That practice makes sense from the production side, too. Once a builder has a stable of subs and suppliers who know what’s expected to achieve the highest levels of building performance and green certification (and have honed their costs once they crest that learning curve), he’s loathe to risk new ones that might gum up his well-oiled machine.
“We used our local subs and suppliers as much as we could on this project,” says Kean, despite the fact that The New American Home bound him to occasionally work with product manufacturers that were unfamiliar to him. “Even if it was a new product, we worked to educate our sub about it, which helps build a base of knowledge going forward.”
With that, the cost and results of a home’s HERS rating, blower-door and duct-blast tests, and verified specifications and other performance measures can be amortized across other green building requirements toward their designations.
“LEED is the most stringent, so I start there and then integrate that documentation back to the NGBS, Energy Star, and any state or local programs,” says Smith. For example, by qualifying for LEED’s water-efficient landscape credits, The New American Home 2012 also met the standards for the Florida Yards & Neighborhoods designation. “It’s mostly just a matter of filling out some extra forms,” he says.
For quality-minded builders who remain skeptical of the value of achieving green certification instead of simply building to higher performance standards and marketing the benefits of that effort, The New American Home’s achievements extend beyond the hardware Kean accumulated and what he spent to get it.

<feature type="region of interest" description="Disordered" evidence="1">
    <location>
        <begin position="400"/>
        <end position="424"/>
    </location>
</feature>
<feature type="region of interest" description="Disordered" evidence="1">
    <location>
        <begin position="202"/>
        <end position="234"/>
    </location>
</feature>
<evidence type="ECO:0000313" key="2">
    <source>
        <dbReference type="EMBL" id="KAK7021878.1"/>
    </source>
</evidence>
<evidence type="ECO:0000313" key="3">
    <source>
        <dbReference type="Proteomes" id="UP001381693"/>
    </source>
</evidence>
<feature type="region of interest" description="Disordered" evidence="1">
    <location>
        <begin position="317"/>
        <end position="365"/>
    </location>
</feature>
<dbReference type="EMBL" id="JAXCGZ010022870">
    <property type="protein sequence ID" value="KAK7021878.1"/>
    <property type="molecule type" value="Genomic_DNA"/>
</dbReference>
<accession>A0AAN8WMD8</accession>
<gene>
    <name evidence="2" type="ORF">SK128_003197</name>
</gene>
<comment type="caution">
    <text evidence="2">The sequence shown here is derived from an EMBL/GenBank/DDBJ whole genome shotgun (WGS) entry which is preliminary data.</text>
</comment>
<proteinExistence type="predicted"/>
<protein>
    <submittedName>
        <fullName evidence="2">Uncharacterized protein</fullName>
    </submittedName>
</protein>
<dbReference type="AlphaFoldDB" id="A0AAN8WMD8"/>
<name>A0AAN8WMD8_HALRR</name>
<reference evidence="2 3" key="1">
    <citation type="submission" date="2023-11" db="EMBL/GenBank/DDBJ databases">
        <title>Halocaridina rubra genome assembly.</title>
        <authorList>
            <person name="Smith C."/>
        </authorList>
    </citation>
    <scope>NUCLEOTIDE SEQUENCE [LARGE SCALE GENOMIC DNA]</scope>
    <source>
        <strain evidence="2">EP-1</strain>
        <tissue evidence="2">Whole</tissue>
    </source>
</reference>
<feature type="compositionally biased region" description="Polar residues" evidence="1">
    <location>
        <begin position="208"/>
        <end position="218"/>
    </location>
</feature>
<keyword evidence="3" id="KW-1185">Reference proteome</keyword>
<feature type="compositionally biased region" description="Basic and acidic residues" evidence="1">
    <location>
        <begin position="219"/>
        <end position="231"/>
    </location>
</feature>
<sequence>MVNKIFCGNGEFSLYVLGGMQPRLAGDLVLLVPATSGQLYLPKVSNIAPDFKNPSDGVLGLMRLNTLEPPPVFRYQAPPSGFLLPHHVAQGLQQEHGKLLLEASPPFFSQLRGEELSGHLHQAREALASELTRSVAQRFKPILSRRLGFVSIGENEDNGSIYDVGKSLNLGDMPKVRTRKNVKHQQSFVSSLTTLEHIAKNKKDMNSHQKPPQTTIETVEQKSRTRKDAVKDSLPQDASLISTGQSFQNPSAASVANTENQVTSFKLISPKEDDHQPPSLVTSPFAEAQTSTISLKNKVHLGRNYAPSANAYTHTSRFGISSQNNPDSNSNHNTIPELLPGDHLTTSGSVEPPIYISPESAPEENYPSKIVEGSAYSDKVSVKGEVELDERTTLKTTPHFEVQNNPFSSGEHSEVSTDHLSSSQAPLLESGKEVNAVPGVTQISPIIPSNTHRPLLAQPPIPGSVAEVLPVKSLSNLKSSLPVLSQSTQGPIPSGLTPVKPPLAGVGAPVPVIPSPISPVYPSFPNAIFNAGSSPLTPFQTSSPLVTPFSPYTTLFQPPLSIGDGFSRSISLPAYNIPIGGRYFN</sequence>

“It was the best part about coming to work every morning because I’d learn about some new product or technique,” says Kean’s project manager Marc Krebs, a 12-year field veteran. “It’s amazing how many options there are now to gain certification and get us out of the box of the same routines and specs. It makes us better builders.”
Smith also argues that certification verifies a builder’s efforts and investment in better building techniques. “Home buyers are getting better educated. They know Energy Star and are getting more familiar with LEED, and they’re looking for those labels,” he says. “They appreciate that third-party stamp of approval versus just the builder’s word.”
Selling green, he says, is probably a builder’s biggest hesitation about investing in higher performance standards, verified or not. While a certificate can help assure potential buyers that the house will perform as promised, Smith says builders can supplement that verification by focusing on lower energy and water costs, indoor air quality, and comfort. “Having it verified by an inspector gives you confidence to assure buyers that the performance will actually meet expectations.”
Rich Binsacca is an EcoHome contributing editor.